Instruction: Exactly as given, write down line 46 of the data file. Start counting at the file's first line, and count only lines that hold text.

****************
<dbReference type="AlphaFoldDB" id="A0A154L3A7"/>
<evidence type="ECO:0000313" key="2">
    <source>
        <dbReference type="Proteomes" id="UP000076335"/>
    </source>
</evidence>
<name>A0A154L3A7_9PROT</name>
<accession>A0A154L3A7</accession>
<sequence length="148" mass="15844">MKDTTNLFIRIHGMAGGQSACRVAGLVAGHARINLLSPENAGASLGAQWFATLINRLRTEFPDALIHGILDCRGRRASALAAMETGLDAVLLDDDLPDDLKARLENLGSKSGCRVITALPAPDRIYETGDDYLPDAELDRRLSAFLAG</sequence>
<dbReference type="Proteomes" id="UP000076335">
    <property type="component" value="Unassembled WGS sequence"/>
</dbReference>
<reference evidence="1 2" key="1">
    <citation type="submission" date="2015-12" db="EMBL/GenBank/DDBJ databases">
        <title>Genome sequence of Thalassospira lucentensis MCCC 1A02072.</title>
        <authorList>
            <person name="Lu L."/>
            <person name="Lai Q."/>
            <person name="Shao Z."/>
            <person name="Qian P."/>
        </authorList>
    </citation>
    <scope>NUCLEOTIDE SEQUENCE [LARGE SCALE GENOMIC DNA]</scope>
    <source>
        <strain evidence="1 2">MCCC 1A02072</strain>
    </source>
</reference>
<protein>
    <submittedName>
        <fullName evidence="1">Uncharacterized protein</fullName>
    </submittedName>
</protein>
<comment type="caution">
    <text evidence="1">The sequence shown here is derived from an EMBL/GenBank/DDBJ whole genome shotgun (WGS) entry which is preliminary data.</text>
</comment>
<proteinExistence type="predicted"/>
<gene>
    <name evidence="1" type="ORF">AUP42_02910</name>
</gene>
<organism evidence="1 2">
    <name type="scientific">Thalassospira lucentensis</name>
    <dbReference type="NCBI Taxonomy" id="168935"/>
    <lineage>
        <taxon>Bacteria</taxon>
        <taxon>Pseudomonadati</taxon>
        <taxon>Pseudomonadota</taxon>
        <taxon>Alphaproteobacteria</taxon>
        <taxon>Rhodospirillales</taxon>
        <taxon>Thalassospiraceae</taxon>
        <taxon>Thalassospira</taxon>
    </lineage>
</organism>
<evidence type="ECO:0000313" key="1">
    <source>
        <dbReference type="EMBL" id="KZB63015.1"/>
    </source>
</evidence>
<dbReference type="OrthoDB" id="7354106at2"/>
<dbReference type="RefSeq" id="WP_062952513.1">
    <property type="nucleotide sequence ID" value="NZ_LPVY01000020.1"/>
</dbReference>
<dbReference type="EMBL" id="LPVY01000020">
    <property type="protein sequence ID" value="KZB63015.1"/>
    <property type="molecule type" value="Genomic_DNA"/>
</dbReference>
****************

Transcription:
        <taxon>Pseudomonadota</taxon>